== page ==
In the hours after Mendota Heights officer Scott Patrick was killed Wednesday, tributes poured in from across Minnesota from fellow police officers and the many strangers he helped.
They remembered Patrick, 47, not just for his decades of law enforcement service, but his determination to go above and beyond in no situation too small — whether it was to banter with employees at a Mendota Heights gas station he often stopped in or the 17-year-old he visited in the hospital days after she was hit by a car.
“He was just that kind of guy,” one wrote online.
On Wednesday, Patrick gave the ultimate sacrifice, shot in what began as a routine traffic stop in West St. Paul. He was taken to Regions Hospital in St. Paul, where he died. It was the small suburban police department’s first officer killed in the line of duty.
“He was a family man,” Chief Mike Aschenbrener said. “He absolutely adored his children. He also cared deeply about the city of Mendota Heights.”
Patrick was an officer in Shakopee from 1992 to 1995, then joined Mendota Heights in 1995, becoming the department’s most senior member.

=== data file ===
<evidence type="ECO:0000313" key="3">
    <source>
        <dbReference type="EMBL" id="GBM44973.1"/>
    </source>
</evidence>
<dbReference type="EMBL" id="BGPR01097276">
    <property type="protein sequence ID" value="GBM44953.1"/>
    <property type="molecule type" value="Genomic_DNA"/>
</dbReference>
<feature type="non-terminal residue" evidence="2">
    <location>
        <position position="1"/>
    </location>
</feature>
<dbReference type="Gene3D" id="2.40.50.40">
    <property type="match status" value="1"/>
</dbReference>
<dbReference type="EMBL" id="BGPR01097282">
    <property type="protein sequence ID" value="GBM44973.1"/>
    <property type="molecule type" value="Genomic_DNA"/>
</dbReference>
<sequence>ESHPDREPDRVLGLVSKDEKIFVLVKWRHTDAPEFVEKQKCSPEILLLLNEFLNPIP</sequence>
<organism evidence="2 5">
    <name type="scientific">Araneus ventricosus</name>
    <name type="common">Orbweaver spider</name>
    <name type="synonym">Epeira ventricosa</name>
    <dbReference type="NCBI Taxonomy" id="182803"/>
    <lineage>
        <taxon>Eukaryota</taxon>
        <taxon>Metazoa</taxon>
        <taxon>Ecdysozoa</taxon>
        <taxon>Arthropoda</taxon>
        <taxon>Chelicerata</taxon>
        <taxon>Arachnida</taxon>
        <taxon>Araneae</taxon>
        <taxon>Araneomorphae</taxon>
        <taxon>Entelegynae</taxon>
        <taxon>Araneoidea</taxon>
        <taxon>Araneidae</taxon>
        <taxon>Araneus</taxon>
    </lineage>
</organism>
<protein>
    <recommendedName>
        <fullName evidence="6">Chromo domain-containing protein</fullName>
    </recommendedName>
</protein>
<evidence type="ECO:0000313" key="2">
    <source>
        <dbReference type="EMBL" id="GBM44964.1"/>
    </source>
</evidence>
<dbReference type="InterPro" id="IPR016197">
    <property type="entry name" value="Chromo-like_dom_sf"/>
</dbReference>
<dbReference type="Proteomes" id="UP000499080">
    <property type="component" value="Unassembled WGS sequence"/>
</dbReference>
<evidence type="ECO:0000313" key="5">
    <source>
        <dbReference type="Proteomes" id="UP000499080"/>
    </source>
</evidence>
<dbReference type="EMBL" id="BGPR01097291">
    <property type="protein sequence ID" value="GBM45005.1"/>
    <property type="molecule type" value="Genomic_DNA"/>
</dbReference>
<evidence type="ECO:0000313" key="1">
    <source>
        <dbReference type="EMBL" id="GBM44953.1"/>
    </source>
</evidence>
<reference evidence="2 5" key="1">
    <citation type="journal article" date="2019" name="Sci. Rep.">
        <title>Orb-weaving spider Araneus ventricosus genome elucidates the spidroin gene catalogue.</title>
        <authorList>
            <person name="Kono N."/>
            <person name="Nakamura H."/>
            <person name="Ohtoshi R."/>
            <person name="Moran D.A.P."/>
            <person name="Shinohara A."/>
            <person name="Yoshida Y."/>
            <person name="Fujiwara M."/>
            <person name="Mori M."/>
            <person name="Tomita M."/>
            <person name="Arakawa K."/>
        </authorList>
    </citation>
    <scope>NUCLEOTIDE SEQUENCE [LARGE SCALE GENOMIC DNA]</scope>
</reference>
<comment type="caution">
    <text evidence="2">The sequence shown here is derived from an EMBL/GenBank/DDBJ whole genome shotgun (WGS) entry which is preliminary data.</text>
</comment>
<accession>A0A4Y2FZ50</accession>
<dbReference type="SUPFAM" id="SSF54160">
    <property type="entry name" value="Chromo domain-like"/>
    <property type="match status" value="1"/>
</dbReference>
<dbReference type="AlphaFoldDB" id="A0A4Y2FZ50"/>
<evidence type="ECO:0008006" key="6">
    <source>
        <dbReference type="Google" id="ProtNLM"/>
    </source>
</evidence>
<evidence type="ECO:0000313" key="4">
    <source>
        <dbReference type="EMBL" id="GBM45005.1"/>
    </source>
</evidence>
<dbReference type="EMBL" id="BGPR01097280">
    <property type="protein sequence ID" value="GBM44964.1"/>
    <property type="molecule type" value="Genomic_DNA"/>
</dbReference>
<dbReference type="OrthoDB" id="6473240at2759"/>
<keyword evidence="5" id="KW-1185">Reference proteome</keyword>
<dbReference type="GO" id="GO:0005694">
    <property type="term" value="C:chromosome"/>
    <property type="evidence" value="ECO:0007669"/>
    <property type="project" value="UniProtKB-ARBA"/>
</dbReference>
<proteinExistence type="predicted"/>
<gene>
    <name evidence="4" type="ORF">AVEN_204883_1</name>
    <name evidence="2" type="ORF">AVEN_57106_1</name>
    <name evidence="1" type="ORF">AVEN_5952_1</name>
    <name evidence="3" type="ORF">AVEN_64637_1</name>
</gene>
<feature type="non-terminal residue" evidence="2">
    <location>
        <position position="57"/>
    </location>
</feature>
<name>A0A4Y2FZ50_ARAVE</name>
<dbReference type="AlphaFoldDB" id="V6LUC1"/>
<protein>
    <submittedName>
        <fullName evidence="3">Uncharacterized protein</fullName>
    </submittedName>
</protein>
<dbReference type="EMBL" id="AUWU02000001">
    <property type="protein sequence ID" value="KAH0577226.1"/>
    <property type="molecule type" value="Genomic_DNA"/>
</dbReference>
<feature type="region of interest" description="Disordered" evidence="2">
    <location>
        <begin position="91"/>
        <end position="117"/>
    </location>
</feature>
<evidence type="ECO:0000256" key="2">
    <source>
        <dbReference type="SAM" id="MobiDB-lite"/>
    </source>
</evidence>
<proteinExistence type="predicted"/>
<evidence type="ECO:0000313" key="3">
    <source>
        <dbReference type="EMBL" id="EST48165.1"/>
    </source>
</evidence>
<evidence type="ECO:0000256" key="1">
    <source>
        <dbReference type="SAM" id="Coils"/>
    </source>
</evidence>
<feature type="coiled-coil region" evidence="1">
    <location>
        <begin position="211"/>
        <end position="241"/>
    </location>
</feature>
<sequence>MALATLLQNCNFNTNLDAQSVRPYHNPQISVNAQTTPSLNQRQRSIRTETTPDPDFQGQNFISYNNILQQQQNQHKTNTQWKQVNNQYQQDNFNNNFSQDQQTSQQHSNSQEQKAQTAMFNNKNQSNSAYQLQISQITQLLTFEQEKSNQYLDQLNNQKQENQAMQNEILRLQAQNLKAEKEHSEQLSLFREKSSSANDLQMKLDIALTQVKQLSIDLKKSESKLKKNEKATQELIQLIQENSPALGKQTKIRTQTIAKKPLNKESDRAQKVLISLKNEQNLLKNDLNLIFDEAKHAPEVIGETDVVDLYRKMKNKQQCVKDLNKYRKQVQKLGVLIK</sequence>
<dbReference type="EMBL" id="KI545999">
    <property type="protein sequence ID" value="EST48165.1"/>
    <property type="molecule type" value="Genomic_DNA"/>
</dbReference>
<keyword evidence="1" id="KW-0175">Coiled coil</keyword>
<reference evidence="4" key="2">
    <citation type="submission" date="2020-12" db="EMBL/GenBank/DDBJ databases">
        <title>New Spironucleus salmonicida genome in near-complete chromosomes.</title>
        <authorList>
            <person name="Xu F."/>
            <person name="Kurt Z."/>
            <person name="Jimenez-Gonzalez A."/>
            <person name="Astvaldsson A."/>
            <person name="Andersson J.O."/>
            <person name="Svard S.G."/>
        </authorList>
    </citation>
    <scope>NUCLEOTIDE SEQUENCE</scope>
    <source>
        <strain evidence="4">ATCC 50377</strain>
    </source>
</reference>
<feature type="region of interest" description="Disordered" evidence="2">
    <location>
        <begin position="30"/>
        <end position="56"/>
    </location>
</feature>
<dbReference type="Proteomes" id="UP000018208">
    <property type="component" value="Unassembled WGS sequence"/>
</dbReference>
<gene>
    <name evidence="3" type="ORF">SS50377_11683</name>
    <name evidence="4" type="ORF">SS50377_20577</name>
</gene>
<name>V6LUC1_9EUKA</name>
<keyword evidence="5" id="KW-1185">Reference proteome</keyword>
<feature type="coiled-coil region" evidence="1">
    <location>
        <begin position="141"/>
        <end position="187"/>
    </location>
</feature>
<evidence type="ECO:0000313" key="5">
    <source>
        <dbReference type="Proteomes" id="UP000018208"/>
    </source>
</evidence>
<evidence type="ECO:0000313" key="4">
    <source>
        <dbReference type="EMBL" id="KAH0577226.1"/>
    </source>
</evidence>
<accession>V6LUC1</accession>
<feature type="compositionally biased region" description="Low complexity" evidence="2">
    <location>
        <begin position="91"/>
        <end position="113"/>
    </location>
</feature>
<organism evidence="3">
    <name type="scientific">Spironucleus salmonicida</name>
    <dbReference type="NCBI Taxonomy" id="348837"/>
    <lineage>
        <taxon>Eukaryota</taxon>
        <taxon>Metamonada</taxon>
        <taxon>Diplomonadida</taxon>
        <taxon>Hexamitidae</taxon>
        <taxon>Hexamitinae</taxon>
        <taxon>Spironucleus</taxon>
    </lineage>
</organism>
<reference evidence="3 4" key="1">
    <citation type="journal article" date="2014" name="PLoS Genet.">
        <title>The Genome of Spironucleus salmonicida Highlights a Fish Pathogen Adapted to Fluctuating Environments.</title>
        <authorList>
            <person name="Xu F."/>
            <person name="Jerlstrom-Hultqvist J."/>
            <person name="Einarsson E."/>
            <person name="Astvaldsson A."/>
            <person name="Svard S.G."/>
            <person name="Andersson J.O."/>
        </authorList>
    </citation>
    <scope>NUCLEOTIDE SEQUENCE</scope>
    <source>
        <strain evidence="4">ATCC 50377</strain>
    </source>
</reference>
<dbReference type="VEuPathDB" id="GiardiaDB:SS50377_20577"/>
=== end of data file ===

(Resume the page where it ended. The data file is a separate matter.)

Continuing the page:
Online, one by one, police officers, friends and strangers changed their profiles to a black image with a blue line struck through the middle, representing the Thin Blue Line commemorating fallen officers. And in West St. Paul, several hundred mourners paid their respects near where Patrick was gunned down just hours before. Near a growing memorial of flowers and candles, people paused to hug Patrick’s sister-in-law and several family members before breaking out in “Amazing Grace.”
Patrick was a distant relative of Debbie Thul of West St. Paul, and would stop in the furniture store where she worked to chat. “He was a jolly guy,” she said.
Online, people who met Patrick recalled similar small gestures that made big impacts — the Holiday station employee who recalled his contagious laugh, the Brown College security officer surprised an officer would stop to talk to a security guard. And Adreon Morgan, who couldn’t forget the kind officer who, six years ago, was at the scene when she was hit by a car. Days later, he visited her in the hospital.
“He was really helpful and superdetermined,” she said. “You could tell he’s a father figure because he was so calm and made me feel comfortable.”
Patrick is survived by his wife, Michelle, and two teenage daughters. To donate to support his family, go to www.gofundme.com/ccqr1s.
Staff writer Pat Pheifer contributed to this report. Kelly Smith • 612-673-4141 Libor Jany • 651-925-5033